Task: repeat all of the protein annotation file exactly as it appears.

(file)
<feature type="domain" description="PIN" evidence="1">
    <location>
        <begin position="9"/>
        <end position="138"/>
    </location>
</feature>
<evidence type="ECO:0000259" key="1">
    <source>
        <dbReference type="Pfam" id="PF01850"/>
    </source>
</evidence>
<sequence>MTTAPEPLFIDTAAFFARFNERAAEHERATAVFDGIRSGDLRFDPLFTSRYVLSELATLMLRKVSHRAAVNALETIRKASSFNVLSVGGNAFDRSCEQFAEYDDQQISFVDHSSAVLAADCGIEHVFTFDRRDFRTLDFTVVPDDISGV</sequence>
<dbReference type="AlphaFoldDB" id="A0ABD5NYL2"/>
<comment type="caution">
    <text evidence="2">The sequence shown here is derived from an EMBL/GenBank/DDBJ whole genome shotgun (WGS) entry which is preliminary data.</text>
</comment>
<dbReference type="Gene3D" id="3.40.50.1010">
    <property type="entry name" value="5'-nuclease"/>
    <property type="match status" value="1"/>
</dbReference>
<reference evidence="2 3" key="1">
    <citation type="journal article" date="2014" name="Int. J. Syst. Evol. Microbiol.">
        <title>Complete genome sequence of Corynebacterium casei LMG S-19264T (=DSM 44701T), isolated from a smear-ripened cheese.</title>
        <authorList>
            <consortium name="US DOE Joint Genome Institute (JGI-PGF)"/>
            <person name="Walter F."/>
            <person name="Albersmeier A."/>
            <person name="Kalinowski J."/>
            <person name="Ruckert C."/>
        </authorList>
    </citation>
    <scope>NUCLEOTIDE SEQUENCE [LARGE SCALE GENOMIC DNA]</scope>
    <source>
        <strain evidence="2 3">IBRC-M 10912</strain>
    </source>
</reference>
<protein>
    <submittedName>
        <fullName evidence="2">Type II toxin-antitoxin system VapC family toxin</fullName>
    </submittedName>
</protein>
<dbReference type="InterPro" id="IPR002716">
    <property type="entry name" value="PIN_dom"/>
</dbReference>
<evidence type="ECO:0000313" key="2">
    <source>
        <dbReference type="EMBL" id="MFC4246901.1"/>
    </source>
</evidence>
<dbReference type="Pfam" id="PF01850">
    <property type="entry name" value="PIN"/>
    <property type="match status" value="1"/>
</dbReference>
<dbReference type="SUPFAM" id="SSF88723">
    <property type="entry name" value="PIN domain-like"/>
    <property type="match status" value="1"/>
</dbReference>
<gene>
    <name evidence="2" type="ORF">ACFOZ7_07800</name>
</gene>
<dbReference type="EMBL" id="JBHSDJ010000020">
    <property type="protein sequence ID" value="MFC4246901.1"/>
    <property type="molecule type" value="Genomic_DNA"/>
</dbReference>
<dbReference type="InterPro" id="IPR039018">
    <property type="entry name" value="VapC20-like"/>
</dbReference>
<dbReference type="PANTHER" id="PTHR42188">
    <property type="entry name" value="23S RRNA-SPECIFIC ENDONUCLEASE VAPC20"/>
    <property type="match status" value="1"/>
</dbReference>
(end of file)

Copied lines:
<feature type="domain" description="PIN" evidence="1">
    <location>
        <begin position="9"/>
        <end position="138"/>
    </location>
</feature>
<evidence type="ECO:0000259" key="1">
    <source>
        <dbReference type="Pfam" id="PF01850"/>
    </source>
</evidence>
<sequence>MTTAPEPLFIDTAAFFARFNERAAEHERATAVFDGIRSGDLRFDPLFTSRYVLSELATLMLRKVSHRAAVNALETIRKASSFNVLSVGGNAFDRSCEQFAEYDDQQISFVDHSSAVLAADCGIEHVFTFDRRDFRTLDFTVVPDDISGV</sequence>
<dbReference type="AlphaFoldDB" id="A0ABD5NYL2"/>
<comment type="caution">
    <text evidence="2">The sequence shown here is derived from an EMBL/GenBank/DDBJ whole genome shotgun (WGS) entry which is preliminary data.</text>
</comment>
<dbReference type="Gene3D" id="3.40.50.1010">
    <property type="entry name" value="5'-nuclease"/>
    <property type="match status" value="1"/>
</dbReference>
<reference evidence="2 3" key="1">
    <citation type="journal article" date="2014" name="Int. J. Syst. Evol. Microbiol.">
        <title>Complete genome sequence of Corynebacterium casei LMG S-19264T (=DSM 44701T), isolated from a smear-ripened cheese.</title>
        <authorList>
            <consortium name="US DOE Joint Genome Institute (JGI-PGF)"/>
            <person name="Walter F."/>
            <person name="Albersmeier A."/>
            <person name="Kalinowski J."/>
            <person name="Ruckert C."/>
        </authorList>
    </citation>
    <scope>NUCLEOTIDE SEQUENCE [LARGE SCALE GENOMIC DNA]</scope>
    <source>
        <strain evidence="2 3">IBRC-M 10912</strain>
    </source>
</reference>
<protein>
    <submittedName>
        <fullName evidence="2">Type II toxin-antitoxin system VapC family toxin</fullName>
    </submittedName>
</protein>
<dbReference type="InterPro" id="IPR002716">
    <property type="entry name" value="PIN_dom"/>
</dbReference>
<evidence type="ECO:0000313" key="2">
    <source>
        <dbReference type="EMBL" id="MFC4246901.1"/>
    </source>
</evidence>
<dbReference type="Pfam" id="PF01850">
    <property type="entry name" value="PIN"/>
    <property type="match status" value="1"/>
</dbReference>
<dbReference type="SUPFAM" id="SSF88723">
    <property type="entry name" value="PIN domain-like"/>
    <property type="match status" value="1"/>
</dbReference>
<gene>
    <name evidence="2" type="ORF">ACFOZ7_07800</name>
</gene>
<dbReference type="EMBL" id="JBHSDJ010000020">
    <property type="protein sequence ID" value="MFC4246901.1"/>
    <property type="molecule type" value="Genomic_DNA"/>
</dbReference>
<dbReference type="InterPro" id="IPR039018">
    <property type="entry name" value="VapC20-like"/>
</dbReference>
<dbReference type="PANTHER" id="PTHR42188">
    <property type="entry name" value="23S RRNA-SPECIFIC ENDONUCLEASE VAPC20"/>
    <property type="match status" value="1"/>
</dbReference>